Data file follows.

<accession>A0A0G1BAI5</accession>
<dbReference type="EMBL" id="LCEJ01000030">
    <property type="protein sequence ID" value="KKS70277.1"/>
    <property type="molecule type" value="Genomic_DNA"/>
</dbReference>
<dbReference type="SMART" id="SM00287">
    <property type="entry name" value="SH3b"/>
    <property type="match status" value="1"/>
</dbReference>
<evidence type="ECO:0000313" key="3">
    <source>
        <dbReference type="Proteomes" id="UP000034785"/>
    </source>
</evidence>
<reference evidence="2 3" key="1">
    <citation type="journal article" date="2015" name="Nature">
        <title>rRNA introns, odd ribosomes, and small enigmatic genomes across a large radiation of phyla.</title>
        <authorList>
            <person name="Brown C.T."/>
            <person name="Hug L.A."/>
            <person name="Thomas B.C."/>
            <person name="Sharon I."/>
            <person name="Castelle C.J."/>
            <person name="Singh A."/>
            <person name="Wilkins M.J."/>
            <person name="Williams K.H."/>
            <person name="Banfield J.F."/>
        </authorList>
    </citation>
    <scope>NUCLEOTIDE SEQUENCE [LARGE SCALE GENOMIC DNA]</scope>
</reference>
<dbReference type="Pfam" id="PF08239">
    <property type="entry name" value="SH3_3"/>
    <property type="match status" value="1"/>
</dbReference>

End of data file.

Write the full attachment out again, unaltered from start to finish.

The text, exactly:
<accession>A0A0G1BAI5</accession>
<dbReference type="EMBL" id="LCEJ01000030">
    <property type="protein sequence ID" value="KKS70277.1"/>
    <property type="molecule type" value="Genomic_DNA"/>
</dbReference>
<dbReference type="SMART" id="SM00287">
    <property type="entry name" value="SH3b"/>
    <property type="match status" value="1"/>
</dbReference>
<evidence type="ECO:0000313" key="3">
    <source>
        <dbReference type="Proteomes" id="UP000034785"/>
    </source>
</evidence>
<reference evidence="2 3" key="1">
    <citation type="journal article" date="2015" name="Nature">
        <title>rRNA introns, odd ribosomes, and small enigmatic genomes across a large radiation of phyla.</title>
        <authorList>
            <person name="Brown C.T."/>
            <person name="Hug L.A."/>
            <person name="Thomas B.C."/>
            <person name="Sharon I."/>
            <person name="Castelle C.J."/>
            <person name="Singh A."/>
            <person name="Wilkins M.J."/>
            <person name="Williams K.H."/>
            <person name="Banfield J.F."/>
        </authorList>
    </citation>
    <scope>NUCLEOTIDE SEQUENCE [LARGE SCALE GENOMIC DNA]</scope>
</reference>
<dbReference type="Pfam" id="PF08239">
    <property type="entry name" value="SH3_3"/>
    <property type="match status" value="1"/>
</dbReference>